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As a child growing up in Simpsonville, Marilyn Johnson always knew she wanted to be an artist, even before she got her first easel and oil paints when she was 12 years old.
“We had no television, so I spent a lot of my time making things,” she said. “My daddy taught me to make fishing lures from feathers, my mama taught me to sew, my grandfather let me whittle on wood and my grandmother tried to teach me to cook.”
Now, at age 74, Marilyn Johnson Hertz still runs a thriving art business, Marilyn Johnson Designs in Santa Fe, N.M., where she moved in 2010 from Memphis, Tenn., where she and her husband, Charles, moved after they were married.
But art wasn’t her first profession, despite earning a Bachelor’s Degree in Art from Western Kentucky University.
Hertz spent the early years of her marriage teaching school, using her double minor in English and home economics.
“The consensus of my family was that artists, especially women, could not make a living doing art,” she said.
But she made sure that point of view wasn’t passed on to her daughter, who is also an artist in the Santa Fe area.
Hertz’s sister, Maxine Robinson, who still lives in Shelby County, laughed when asked if artistic ability ran in the family.
“Heavens, no,” she said. “I have done a little painting, but it was just a hobby. What I like to do is work in the yard with my flowers,” she said. “Marilyn and Gwen, they are the artists in the family.”
While teaching in Tennessee, Hertz began reaching out into the art world with a wide variety of projects, and she quickly found out that she was talented enough to make a living in art.
“There were jobs painting murals, doing sculpture, teaching art, painting billboards and my many years of painting portraits,” she said. “I also had ten prints that sold nationwide, some of which were made into greeting cards, puzzles, and needlepoint.”
That success served as a model for her daughter, Gwen Hertz Ricard.
Ricard, who earned a bachelor’s in fine arts from the Memphis College of Art in 1992, credits her mother with leading her to her life’s work.
“The encouragement I received from my mother, and the inspiration to follow in her footsteps, nurtured my desire to become an artist,” she said.
Hertz said her successful career as an artist came full circle when she moved to Santa Fe to be near her daughter. Ricard, who focuses on Batiks, an ancient technique of painting on fabric using hot liquid wax and special brushes and stamps, had already established an art studio, Trace Creek Designs.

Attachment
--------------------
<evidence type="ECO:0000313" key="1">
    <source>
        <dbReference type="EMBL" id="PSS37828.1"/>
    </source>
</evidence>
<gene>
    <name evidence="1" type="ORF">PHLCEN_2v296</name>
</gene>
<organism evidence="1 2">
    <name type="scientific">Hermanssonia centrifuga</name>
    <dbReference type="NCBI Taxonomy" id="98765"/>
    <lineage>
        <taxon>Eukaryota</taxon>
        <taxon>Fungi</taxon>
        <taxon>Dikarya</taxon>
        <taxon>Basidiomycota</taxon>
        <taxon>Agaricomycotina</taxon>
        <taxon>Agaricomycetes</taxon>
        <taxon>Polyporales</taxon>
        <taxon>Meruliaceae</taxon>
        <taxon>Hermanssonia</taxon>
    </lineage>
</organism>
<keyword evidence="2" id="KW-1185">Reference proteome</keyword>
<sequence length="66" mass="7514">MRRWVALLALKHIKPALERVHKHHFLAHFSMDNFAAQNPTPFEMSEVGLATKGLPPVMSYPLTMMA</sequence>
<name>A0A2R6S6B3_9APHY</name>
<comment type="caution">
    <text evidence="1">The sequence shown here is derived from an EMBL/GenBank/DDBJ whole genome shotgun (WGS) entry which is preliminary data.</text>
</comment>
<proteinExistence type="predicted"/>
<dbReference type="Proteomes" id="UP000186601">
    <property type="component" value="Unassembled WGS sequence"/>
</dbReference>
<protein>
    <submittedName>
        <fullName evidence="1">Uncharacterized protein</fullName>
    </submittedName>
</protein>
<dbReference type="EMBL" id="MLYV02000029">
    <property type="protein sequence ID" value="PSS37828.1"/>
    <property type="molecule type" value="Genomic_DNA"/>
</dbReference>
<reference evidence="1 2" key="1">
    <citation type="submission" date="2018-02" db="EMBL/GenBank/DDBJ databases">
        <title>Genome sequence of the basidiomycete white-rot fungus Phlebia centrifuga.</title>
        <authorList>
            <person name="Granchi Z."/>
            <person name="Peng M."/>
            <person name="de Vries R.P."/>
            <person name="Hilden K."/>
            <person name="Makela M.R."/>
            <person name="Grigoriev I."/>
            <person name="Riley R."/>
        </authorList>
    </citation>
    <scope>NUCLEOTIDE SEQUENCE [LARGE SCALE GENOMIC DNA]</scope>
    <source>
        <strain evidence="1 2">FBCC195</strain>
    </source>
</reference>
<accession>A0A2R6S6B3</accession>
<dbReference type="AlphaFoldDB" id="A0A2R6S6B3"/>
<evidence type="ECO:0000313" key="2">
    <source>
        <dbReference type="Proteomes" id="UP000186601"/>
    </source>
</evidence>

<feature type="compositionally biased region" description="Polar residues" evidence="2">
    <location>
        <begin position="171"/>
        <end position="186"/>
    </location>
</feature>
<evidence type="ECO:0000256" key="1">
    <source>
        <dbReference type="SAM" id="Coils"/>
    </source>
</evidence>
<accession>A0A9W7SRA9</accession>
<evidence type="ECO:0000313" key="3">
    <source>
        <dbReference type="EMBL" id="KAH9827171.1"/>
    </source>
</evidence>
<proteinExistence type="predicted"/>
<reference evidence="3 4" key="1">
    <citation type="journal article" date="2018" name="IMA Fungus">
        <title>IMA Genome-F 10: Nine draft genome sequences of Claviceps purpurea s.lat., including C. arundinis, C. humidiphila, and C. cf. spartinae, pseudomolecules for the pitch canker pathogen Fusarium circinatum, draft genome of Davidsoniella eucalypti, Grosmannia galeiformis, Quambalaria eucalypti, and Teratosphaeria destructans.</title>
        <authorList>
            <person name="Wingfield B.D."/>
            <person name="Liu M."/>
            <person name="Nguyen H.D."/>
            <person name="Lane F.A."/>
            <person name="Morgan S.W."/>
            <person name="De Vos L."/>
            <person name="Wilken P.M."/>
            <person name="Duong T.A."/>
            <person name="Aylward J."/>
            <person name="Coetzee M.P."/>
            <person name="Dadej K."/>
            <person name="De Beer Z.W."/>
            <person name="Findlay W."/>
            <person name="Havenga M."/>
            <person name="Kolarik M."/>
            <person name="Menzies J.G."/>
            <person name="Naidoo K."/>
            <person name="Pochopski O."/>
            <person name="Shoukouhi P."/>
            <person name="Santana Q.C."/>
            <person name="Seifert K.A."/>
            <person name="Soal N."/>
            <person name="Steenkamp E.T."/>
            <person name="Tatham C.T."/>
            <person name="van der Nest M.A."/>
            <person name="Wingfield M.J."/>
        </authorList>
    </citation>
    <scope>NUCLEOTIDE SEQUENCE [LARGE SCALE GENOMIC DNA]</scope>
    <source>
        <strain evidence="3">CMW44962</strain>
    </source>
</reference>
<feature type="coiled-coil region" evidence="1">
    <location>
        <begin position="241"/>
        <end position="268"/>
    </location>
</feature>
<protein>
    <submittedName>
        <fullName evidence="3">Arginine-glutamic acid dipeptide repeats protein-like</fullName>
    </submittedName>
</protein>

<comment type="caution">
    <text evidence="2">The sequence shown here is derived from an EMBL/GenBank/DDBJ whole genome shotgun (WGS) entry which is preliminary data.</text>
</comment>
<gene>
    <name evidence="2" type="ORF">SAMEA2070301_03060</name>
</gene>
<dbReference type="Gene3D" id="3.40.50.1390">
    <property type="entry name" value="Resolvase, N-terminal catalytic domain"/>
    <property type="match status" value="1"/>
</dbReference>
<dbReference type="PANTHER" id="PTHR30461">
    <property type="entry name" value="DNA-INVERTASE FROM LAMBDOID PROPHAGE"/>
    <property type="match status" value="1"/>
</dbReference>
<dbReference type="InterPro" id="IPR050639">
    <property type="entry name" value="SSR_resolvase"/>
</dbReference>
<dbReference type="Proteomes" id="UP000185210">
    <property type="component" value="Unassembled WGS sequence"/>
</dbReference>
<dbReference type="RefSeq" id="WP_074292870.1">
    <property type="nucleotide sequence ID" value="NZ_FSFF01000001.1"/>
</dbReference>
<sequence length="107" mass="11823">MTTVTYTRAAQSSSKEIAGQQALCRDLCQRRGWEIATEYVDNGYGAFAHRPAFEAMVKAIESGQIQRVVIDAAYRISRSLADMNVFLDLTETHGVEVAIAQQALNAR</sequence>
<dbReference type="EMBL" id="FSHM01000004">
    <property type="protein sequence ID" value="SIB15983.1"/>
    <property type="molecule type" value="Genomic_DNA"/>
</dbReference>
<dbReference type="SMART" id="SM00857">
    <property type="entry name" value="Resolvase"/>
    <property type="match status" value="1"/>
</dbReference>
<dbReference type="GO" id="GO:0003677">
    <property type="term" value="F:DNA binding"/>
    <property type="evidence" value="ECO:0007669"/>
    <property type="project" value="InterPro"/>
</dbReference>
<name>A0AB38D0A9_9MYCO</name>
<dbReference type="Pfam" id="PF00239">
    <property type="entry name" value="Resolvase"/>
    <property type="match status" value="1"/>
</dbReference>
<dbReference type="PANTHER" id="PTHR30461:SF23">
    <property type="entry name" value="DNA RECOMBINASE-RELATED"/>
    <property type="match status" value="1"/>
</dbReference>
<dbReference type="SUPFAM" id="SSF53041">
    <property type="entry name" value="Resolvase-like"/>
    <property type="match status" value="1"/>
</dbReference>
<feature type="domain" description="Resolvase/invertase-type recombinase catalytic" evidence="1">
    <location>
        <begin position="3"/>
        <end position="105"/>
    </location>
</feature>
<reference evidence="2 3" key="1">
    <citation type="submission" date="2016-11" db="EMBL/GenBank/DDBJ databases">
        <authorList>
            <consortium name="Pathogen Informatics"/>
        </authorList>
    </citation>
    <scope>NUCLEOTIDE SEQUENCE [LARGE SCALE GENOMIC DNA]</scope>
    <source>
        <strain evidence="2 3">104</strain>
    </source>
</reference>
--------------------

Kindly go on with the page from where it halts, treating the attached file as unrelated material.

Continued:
“We have worked together over the years in many different areas. And to be able to collaborate on paintings, Batiks, and fabrics with her is pretty cool,” Hertz said.
And most recently the two have collaborated on putting her artwork on greeting cards.
Living and working in Santa Fe has been blessing, Hertz said, and her art has continued to grow and expand.
“My work is an accumulation of all that has come before,” she said. “I still work in many different mediums, such as painting, sculpture, linoleum cuts, printmaking and fabrics. For the past twenty years, the art of Shibori has been a fascinating area of work for me.”
Shibori is a Japanese art of dyeing fabric, mostly silk, a technique that Hertz said has influenced her recent paintings.
But as her influences and work have continued to grow in the Southwest, she said being near family has been the best part of moving to Santa Fe. Spending time with her granddaughter, Emily, and working with Ricard on projects has proven priceless.
“It’s especially nice that we are best friends,” she said.
You can see more of their work on Ricard’s Web site,tracecreek.com, and Hertz can be reached at her studio at in Santa Fe at 505-699-2120.
Full name:Marilyn Johnson Hertz
Education:Simpsonville High School, Western Kentucky University, bachelor’s degree in art
Now Lives:Santa Fe, New Mexico
Family:Husband, Charles Hertz, daughter Gwen Ricard, and granddaughter, Emily, sister Maxine Robinson, parents, the late Frank and Stella Mae Johnson
About the series
The Sentinel-News will profile Shelby County natives and former residents who have established businesses elsewhere. If you have a suggestion for someone to be considered, send in an E-mail to firstname.lastname@example.org.